Spotify, Universal, Meta, Coinbase, Twitter, Ebay, GameStop etc.: the list of world famous companies working on NFT business models is huge. New marketplaces, some with a special industry or theme focus, such as GameStop, are driving significant infrastructure expansion. On the other hand, JPEG images without context, story or strong branding hardly stand a chance on marketplaces like OpenSea.
Marketplaces as a basis
A well-developed NFT marketplace infrastructure alone is of little use if the virtual goods to be purchased in the marketplaces have no relevant use case. The largest social media platforms, Meta and Twitter, come into play precisely on this point or on the other. Assuming there’s enough supply, nothing stands in the way of a big NFT surge, right?
NFT images are not enough
The most important question is: Is there sufficient demand for the created supply? After all, it has collapsed sharply in recent weeks – trading volume on the largest NFT marketplace OpenSea is down 76 percent since the start of the year. Profile pictures alone should not be enough to justify the high investments and sometimes high ratings of individual platforms like OpenSea.
The hope of the NFT sector therefore lies mainly in the differentiation of individual NFT sectors that offer more than just hip pictures. So success depends on communities like the Bored Ape Yacht Club (BAYC), game developers like Activision, blockchain games like Axie Infinity, metaverse projects like The Sandbox and Decentraland, or art and lifestyle platforms like Spotify away. If they manage to generate new demand through new innovations in the coming months, sustainable value creation could work. If not, there is the risk of low transaction NFT platforms in which the companies and investors behind them quickly lose interest.
Music: the most underrated NFT sector
For the sector-specific NFT branch to work, an ecosystem with the most relevant players in the relevant industry is needed. Most importantly, the use cases must be easy to implement and scale quickly across the board. These terms are more common in the music industry than in other NFT industries. The world’s largest record label, Universal Music, and the world’s largest music streaming platform, Spotify, both invest significant time and money in NFT business models. Other music players such as Warner Music or file sharing platform Limewire are also planning to enter the NFT sector, some with their own NFT marketplace.
At the same time, there is hardly an industry with more reach in social media. After all, the biggest Instagram accounts include musicians like Beyoncé, Ariana Grande, and Taylor Swift, all of whom have between 200 and 300 million followers on the platform. Their NFT promotion could very quickly create high demand, which would be unthinkable for Metaverse NFTs, for example.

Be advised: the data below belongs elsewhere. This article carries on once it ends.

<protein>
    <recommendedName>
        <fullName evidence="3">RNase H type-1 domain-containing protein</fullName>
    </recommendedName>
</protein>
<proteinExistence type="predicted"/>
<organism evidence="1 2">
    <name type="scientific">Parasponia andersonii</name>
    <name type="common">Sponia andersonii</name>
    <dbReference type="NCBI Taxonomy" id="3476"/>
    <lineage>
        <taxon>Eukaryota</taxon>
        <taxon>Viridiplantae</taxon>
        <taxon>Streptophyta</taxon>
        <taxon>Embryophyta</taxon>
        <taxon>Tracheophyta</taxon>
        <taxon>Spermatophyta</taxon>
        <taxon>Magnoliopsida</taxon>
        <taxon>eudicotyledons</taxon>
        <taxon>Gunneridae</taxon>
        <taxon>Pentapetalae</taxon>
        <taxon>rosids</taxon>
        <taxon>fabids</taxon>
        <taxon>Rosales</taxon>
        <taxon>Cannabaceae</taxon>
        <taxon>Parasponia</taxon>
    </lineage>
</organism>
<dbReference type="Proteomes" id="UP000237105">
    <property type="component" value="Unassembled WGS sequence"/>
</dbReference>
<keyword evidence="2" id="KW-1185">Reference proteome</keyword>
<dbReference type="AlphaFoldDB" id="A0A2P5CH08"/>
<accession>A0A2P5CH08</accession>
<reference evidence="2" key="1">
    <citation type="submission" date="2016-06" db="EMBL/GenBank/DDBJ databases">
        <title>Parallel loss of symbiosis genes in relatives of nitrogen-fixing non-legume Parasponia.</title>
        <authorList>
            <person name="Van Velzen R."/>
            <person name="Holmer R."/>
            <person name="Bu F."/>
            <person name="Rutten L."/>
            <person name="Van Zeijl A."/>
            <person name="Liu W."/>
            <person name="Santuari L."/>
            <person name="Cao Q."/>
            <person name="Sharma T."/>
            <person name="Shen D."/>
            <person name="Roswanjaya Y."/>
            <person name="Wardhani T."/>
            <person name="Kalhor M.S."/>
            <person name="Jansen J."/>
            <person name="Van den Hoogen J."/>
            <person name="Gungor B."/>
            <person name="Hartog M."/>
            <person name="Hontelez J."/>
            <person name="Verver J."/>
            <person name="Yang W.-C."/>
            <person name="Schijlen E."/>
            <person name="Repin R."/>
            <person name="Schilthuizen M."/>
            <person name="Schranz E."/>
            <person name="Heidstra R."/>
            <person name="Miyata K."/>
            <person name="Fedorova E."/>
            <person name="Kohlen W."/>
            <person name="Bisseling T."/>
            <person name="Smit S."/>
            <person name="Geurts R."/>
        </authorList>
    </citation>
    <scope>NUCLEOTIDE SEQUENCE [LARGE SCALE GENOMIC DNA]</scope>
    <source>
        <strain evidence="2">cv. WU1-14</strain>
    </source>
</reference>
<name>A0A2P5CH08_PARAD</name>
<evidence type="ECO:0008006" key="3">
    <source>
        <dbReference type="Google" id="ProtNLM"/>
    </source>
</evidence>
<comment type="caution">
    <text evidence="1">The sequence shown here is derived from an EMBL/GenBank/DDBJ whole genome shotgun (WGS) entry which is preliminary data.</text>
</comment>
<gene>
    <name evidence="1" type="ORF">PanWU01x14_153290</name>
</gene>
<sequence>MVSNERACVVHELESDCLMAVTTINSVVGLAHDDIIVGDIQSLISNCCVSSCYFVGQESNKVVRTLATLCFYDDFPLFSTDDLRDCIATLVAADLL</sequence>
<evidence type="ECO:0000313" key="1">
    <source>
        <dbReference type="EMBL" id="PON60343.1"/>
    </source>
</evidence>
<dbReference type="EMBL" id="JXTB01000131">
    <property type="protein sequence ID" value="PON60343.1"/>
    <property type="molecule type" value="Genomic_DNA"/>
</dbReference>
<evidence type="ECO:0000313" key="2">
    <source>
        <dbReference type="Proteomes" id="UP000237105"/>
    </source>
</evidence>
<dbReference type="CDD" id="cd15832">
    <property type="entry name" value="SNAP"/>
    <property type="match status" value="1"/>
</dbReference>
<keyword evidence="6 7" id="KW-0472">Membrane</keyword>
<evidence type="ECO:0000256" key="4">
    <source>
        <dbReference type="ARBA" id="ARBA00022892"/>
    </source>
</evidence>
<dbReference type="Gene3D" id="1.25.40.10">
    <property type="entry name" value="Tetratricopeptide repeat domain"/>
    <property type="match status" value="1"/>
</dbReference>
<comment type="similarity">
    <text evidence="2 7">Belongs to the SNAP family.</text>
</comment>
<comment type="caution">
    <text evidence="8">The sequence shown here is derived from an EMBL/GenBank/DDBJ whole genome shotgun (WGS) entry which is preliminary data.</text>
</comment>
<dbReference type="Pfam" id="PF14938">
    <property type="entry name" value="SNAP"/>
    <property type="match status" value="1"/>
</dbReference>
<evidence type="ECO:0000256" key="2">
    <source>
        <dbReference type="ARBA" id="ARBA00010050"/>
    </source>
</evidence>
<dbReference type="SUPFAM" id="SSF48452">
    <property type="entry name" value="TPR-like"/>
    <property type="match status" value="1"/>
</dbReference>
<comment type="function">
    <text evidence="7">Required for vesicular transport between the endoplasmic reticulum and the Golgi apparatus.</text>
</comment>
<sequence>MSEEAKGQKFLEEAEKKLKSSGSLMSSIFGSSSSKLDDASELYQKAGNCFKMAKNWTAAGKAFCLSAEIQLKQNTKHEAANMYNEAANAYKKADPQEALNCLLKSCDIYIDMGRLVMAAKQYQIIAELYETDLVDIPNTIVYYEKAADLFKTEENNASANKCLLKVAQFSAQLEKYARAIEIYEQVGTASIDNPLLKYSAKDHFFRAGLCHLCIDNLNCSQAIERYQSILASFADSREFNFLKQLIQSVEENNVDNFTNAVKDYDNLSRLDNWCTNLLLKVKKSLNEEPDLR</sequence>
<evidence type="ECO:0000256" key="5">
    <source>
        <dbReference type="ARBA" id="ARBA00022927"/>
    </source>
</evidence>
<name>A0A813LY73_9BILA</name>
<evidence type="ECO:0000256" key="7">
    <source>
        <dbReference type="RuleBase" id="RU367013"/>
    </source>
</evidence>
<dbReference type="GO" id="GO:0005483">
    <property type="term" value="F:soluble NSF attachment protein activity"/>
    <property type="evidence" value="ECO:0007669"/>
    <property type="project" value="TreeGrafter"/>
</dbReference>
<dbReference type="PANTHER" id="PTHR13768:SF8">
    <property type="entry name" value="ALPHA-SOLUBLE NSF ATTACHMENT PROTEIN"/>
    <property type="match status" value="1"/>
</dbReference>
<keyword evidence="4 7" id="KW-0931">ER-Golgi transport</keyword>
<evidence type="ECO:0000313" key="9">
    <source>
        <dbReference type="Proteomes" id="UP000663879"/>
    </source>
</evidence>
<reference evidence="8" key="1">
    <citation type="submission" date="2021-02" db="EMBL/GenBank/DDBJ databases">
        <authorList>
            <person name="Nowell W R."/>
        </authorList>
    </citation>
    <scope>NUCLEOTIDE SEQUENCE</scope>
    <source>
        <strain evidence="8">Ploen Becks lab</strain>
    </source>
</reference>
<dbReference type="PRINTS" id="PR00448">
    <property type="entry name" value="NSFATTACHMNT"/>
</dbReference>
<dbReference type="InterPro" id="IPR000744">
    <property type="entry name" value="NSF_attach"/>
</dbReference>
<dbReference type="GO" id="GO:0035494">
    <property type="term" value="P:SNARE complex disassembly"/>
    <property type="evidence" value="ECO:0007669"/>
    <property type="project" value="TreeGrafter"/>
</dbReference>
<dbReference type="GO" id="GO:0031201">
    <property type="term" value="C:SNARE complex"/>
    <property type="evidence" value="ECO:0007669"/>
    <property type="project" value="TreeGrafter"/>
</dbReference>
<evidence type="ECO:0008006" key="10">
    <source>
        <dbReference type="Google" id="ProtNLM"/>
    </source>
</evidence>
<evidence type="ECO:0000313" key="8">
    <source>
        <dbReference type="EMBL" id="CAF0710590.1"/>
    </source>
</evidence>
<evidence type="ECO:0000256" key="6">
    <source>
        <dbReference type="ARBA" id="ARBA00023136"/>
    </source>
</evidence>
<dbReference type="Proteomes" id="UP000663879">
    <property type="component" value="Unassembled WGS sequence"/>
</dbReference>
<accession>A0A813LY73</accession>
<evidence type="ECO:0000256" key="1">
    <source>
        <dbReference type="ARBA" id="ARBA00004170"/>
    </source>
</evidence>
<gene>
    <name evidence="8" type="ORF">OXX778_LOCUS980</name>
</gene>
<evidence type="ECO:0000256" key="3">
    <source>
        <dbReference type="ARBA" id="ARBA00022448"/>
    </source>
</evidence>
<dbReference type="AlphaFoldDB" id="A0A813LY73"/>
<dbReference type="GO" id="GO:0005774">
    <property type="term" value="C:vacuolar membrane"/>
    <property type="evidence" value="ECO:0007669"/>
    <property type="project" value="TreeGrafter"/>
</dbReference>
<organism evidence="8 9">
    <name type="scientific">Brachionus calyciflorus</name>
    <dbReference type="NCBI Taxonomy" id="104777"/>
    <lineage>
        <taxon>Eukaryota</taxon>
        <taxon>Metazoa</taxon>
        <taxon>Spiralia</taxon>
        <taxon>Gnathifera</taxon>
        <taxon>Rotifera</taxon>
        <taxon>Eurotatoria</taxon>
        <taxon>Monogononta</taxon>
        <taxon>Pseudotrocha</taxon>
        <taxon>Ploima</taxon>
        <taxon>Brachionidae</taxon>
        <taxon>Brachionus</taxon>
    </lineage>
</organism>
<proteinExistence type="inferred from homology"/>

Finally, the music industry offers easy ways to generate NFT use cases. In addition to the collector aspect, specific services such as access to exclusive (online) concerts, exclusive chat groups or the development of entire communities can also lead to enormous added value. There are no major hurdles for the music sector, neither technological nor regulatory. Except for the prospect of also regulating music licensing revenue through NFTs, which should be even more exciting for some artists than the mentioned fan revenue.
The aspects that argue for NFT’s rapid establishment in the music industry also speak against NFTs in the Metaverse. While almost everyone consumes music, hardly anyone spends time in the Metaverse. The Sandbox has only 30,000 active users per month. The Metaverse blockchain is the industry leader with a market cap of approximately $3.5 billion.
This has nothing to do with widespread use. On the contrary, with an elitist image and marketing platform on which companies build useless landmarks only to publish a press release that they too are now in the Metaverse.
In the long term, the potential of the Metaverse is undoubtedly gigantic, but in the short to medium term it is overstated. One still wonders why one would want to spend an extended amount of time in the current metaverses? Except for rounds of testing and NFT speculation.
It lacks basic ecosystem aspects and usability. So if you rely on real and sustainable use cases, you’re better off with the relatively simple music and lifestyle industry. The announcement that the developers behind the Bored Ape Yacht Club also want to build a Metaverse doesn’t make these prospects any better.
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